Whether you’re parking your rig at home or offsite utilize multiple layers of security including wheel locks and/or hitch locks to prevent theft.
With your RV securely tucked away for winter, spend the winter months making plans for next spring and summer. Just remember to check in on your rig every few weeks.
My parents live in the part of the United States that is Canada. It is so far north that Minnesota lies in the same direction as Miami. They have four distinct seasons: Winter, More Winter, Still More Winter, and That One Day of Summer.
I don’t know about you, but I really do not like mice. I guess the mice in the cartoons are okay, but all other mice are not welcome anywhere near me.
Mice can wreak havoc on your RV and nobody likes to have little pests living in their walls or cabinets. They can also chew through your electrical wiring and leave droppings all over the vehicle.
Imagine relaxing in your RV for a good night’s rest after a long day of outdoor adventures and hearing a bump somewhere in the RV, a scratching against a wall, or a tiny squeak. You don’t know where it came from or what it is, so you check it out. You get out of bed, turn on your flashlight and you see it: a pair of beady, little rodent eyes reflecting back at you. You scream, and it scurries away.
There are other ways to tell if mice are in your RV and some ways are more obvious than others. However, as we all know, mice are elusive and very shy rodents. Many of them manage to go unseen and so we are often left to depend on other ways to detect their presence. The best way to detect them without physically seeing them is to look for proof of mouse activity and there are several ways to do that.
Mouse droppings go wherever mice go. So, if you have mice in your RV, you will also have mouse droppings. While mice do a pretty good job of hiding themselves from us, they aren’t as careful with their poop. Their droppings are typically about a quarter-inch in length. You can tell if they are fresh by the color: newer droppings are darker and shinier while older droppings look dusty and dry. Mice also tend to leave their droppings in larger concentrations in areas closer to their nest.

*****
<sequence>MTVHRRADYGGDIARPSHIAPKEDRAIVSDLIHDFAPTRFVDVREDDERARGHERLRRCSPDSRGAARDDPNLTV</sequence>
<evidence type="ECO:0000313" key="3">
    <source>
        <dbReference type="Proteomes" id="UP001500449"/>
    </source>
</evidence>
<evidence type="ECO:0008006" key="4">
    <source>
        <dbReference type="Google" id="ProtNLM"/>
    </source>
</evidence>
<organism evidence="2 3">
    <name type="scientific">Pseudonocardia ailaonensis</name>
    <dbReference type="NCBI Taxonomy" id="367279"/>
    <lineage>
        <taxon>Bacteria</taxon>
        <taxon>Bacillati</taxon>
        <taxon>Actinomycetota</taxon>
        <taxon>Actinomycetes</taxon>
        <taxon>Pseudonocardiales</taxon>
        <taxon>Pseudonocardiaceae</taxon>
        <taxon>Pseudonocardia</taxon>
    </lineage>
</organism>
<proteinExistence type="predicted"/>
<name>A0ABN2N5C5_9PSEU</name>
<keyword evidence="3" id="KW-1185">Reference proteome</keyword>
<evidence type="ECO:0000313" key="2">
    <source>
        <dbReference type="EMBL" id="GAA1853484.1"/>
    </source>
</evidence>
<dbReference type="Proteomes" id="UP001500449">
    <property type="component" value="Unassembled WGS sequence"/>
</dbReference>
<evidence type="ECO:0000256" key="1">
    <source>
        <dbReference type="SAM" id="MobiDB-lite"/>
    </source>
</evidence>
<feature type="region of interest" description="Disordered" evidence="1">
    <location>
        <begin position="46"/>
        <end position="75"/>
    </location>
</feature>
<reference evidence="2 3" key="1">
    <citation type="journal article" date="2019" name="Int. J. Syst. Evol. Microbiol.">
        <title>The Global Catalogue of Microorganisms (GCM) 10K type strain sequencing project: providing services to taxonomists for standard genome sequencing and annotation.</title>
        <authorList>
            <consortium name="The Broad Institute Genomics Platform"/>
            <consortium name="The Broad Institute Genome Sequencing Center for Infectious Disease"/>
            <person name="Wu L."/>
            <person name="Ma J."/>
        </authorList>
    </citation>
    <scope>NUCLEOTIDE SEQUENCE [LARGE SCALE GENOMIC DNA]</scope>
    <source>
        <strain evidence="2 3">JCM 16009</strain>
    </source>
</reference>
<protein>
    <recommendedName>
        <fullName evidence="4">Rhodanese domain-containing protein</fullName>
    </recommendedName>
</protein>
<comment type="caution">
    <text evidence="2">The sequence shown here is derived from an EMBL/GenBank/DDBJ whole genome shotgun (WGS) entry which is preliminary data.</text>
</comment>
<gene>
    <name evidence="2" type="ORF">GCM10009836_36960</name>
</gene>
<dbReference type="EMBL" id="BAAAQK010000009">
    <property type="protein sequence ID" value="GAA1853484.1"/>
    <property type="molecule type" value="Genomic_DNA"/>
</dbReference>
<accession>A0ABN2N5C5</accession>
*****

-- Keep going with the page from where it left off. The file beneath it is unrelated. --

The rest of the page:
If you have mice, you probably have a mouse nest, too. Mice build their nests with whatever small, lightweight materials that they can get their little hands on. They typically shred and gnaw on paper, fabrics, insulation, electric wires, small plastics, other household materials, and really just about anything that a mouse can use to make their nest. Look around the inside of your RV for evidence of shredded or gnawed on materials. Also, be sure to check your pantry, cabinets, closets, and drawers for any proof.
In case you’re wondering, mice like to multiply once they find a nice place to stay and they do it pretty fast. One day, you’ll have just one mouse, and the next week, you’ll have a dozen.
Don’t let this be your reality. Here is some important information to know about keeping the mice out of your adventures.
Mice can be kept out of an RV by using preventative measures such as sealing any holes under your RV, in your door/window frame, and keeping a clean space. Other methods help with mice removals, such as spring-trap mousetraps, mouse bait block, box traps, mint essential oil, and glue traps.
What attracts mice to your RV
Most often, mice are drawn to warm places because the outdoors is cold and damp. That warm air drifting out of the RV is a big invitation to the mice to come and join the party. That is the last thing that I want!
These mice are not the cute, friendly ones you see in the cartoons; they will invade, multiply, and destroy your space.
Mice also are attracted by food whether that means crumbs, leftover scents, or even things that smell like food but are inedible. Think of the mouse in 2007 computer-animated comedy film, Ratatouille; he lifted his nose up into the air to sniff out the scent, smelled some food that was a block away, and then chased it down.
They might not have the same culinary skills as the mouse in the movie, but mice do have the same senses. They will smell that food you left out the night before, the crumbs left on the table, or the food that hasn’t been stored away properly. And they will come for it if they’re desperate enough and chances are they are always desperate enough.
Any small hole in an RV can be a possible entrance for mice. Common entry point areas are the underbelly, the shore power cord compartment, sewer hose, and openings above the wheels. Keep in mind that mice don’t require much room to wiggle through. A quarter-inch diameter hole is large enough for them to squeeze through.
Once the mice have snuck their way through an opening to the inside of your RV or a heated basement storage area, the one thing that offers them a nice stay is any form of loose materials laying around. As soon as they have their nest and have found good sources of food and warmth in your RV, they’re all set and ready to stay.
Inspect your RV for any entryways for mice